BAGHDAD - A court yesterday postponed the trial of a journalist who hurled his shoes at President Bush in anger over the U.S. invasion and occupation of Iraq, an act of protest that made him an international celebrity.

The court's decision to review the charges against Muntadhar al-Zeidi came as Iraq prepared after nearly six years to end America's costly grip over the country and give U.S. troops three years to pack up and leave.

Tomorrow will also see the official handover of the most potent symbol of U.S. occupation, when Iraq takes formal control of the heavily fortified Green Zone, which extends over four square miles of downtown Baghdad and encompasses the U.S. Embassy and the seat of the Iraqi government.

But in the most telling sign of the changes sweeping over Iraq, yesterday's second anniversary of Saddam Hussein's hanging went by almost unnoticed - a near-forgotten footnote in a war that has claimed the lives of more than 4,200 Americans and tens of thousands of Iraqis.

The anniversary was not even marked in Hussein's hometown of Tikrit, where the insurgency quickly took hold after the 2003 U.S.-led invasion.

Zeidi's trial was to have begun today on charges of assaulting a foreign leader, which his defense team said carried a maximum sentence of 15 years. But a spokesman for Iraq's Higher Judicial Council, Abdul-Sattar Bayrkdar, said the trial was postponed pending an appellate court ruling on whether the charges should be reduced to simply insulting Bush.

A confession?

The Iraqi journalist threw his shoes at Bush during a Dec. 14 joint news conference with Prime Minister Nouri al-Maliki. Thousands demonstrated for Zeidi's release and hailed his gesture.

Two of Zeidi's lawyers said they hoped the reduced charges, which carry a maximum sentence of three years, would let him be released on bail. No date was set for the appellate court ruling.

The case transformed the little-known Zeidi, but it also embarrassed Maliki, who was standing next to Bush when the shoes were thrown.

Last week, Maliki sought to undermine Zeidi's popularity by saying he had confessed in a letter of apology that the mastermind of the attack was a militant known for slitting his victims' throats.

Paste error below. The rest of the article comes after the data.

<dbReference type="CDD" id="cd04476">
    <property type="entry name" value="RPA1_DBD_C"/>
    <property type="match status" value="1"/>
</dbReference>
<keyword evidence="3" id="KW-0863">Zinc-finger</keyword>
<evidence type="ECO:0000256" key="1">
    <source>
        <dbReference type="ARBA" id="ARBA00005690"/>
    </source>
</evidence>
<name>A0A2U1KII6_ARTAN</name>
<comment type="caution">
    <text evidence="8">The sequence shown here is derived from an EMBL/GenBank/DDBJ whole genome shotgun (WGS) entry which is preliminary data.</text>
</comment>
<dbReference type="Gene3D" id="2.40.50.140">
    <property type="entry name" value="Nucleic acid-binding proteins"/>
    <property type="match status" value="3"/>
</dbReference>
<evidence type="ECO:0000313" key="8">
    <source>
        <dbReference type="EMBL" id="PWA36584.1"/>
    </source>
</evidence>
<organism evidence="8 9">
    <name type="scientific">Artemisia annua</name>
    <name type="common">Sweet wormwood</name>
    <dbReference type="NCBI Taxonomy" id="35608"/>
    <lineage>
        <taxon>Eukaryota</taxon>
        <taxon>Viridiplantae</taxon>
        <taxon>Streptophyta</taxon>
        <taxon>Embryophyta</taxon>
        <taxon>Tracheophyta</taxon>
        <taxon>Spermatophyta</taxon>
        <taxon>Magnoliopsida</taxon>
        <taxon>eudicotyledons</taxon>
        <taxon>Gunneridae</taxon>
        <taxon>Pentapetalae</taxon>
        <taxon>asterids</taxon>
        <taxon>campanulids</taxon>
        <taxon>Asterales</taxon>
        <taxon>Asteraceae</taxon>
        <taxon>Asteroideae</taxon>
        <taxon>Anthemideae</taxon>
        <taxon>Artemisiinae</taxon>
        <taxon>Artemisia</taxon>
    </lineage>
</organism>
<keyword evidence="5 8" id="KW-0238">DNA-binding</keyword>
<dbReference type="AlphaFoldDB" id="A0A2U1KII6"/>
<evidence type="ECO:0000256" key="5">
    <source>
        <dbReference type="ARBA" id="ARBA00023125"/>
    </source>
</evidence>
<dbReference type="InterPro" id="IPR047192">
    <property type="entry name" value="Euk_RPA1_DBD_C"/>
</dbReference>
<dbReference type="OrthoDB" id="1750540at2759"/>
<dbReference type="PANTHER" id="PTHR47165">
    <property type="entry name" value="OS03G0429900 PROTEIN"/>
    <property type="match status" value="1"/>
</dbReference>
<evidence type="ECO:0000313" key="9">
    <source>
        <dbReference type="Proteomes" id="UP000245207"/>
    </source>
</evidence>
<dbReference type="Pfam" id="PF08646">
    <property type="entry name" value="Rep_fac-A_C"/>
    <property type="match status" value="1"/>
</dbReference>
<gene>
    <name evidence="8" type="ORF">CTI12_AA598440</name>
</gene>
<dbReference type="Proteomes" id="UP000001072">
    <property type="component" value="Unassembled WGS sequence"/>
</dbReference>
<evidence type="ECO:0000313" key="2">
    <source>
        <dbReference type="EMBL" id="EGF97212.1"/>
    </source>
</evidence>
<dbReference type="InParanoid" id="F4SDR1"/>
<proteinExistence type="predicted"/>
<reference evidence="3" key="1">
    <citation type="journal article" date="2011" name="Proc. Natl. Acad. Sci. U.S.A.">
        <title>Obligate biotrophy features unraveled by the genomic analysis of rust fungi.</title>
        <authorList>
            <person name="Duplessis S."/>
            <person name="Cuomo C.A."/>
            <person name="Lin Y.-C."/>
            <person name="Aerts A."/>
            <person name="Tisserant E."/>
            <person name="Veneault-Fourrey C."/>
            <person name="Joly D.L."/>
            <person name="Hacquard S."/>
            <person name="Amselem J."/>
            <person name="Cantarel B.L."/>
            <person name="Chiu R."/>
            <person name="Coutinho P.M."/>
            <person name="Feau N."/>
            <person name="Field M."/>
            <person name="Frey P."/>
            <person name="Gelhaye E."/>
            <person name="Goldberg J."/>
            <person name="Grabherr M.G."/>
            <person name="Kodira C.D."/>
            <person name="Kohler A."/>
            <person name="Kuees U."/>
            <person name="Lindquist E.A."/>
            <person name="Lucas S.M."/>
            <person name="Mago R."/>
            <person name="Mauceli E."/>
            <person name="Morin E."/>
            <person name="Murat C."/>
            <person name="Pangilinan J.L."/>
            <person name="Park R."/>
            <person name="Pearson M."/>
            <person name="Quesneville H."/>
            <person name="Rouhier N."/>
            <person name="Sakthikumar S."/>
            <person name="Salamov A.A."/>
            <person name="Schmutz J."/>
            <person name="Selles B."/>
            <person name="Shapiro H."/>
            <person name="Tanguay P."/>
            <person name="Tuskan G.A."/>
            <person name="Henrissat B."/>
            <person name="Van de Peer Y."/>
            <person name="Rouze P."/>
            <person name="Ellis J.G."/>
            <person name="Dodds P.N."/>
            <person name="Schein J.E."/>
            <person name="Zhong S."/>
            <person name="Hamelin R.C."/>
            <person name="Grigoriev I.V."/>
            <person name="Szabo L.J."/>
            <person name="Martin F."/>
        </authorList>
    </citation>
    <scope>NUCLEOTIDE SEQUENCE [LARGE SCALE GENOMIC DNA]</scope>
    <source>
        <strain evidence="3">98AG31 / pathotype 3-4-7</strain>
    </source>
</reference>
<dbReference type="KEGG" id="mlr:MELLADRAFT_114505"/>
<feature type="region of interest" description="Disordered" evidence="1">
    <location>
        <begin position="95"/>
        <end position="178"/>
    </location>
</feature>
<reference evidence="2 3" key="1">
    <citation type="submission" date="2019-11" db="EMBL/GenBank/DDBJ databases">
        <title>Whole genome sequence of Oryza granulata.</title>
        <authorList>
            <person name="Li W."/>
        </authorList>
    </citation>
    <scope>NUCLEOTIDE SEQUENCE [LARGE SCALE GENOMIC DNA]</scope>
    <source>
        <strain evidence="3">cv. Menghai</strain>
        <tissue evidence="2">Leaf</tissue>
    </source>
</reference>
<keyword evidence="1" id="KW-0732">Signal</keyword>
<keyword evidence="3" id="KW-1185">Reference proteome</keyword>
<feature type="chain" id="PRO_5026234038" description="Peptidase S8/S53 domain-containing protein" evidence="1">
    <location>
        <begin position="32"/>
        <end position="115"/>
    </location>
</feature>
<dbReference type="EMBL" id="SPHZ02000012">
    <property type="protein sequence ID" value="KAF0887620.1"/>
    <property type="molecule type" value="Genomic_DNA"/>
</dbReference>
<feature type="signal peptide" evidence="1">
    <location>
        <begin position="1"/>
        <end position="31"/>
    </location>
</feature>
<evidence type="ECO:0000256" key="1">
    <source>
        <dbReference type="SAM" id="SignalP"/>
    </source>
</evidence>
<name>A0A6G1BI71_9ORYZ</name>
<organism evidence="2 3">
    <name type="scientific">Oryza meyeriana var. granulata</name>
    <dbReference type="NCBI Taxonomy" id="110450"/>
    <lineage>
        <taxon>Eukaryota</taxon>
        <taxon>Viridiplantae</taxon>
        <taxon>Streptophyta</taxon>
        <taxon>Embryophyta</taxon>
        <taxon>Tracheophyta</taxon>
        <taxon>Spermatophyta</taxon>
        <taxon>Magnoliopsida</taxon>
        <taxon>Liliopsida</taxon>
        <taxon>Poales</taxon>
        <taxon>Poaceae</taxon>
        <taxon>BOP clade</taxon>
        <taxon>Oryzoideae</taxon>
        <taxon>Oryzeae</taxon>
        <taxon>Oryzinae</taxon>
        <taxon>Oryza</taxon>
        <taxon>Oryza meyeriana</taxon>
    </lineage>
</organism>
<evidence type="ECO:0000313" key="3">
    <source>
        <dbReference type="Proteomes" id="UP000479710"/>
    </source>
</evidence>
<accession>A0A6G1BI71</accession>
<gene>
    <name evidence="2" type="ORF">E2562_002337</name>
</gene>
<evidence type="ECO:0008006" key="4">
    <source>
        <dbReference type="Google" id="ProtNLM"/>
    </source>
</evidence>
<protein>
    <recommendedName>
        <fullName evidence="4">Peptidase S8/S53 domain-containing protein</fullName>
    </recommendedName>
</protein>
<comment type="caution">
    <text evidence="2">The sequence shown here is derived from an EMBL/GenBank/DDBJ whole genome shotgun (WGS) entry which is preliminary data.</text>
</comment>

A new security pact

Neither Maliki nor any of his officials have provided a further explanation. The letter was not made public. Zeidi's family denied the claim and alleged that he was tortured into writing the letter.

Zeidi's act and the ensuing uproar over his custody and alleged abuse in detention come as Iraq prepares to end the occupation he was protesting. Starting tomorrow, the 146,000 U.S. forces in Iraq will be operating under a new security agreement that gives Iraqi authorities a role in approving and overseeing American military operations.

The pact also requires that U.S. troops withdraw from Baghdad and other cities by the end of June and leave Iraq entirely by Jan. 1, 2012.

The changes are made easier by a sharp decline in violence around Iraq. The drop is mostly attributed to an inflow of thousands of U.S. troops into Iraq two years ago, a decision by mostly Sunni tribesmen to switch allegiances away from al-Qaeda in Iraq, and a campaign to dampen Shiite extremists.

Although the years after the invasion were marked by daily acts of violence that killed thousands of Iraqis, the U.S. military said recently that attacks had fallen from 180 a day in 2007 to about 10 a day in 2008. They said the murder rate had declined to below prewar levels, about one per 100,000 people.

Also yesterday, the U.S. military said that control of about 20,000 mostly Sunni volunteers - many of them former insurgents - in four provinces, including the troubled Diyala region, where troops continue to fight al-Qaeda and other insurgents, would be handed over to the Iraqi government tomorrow.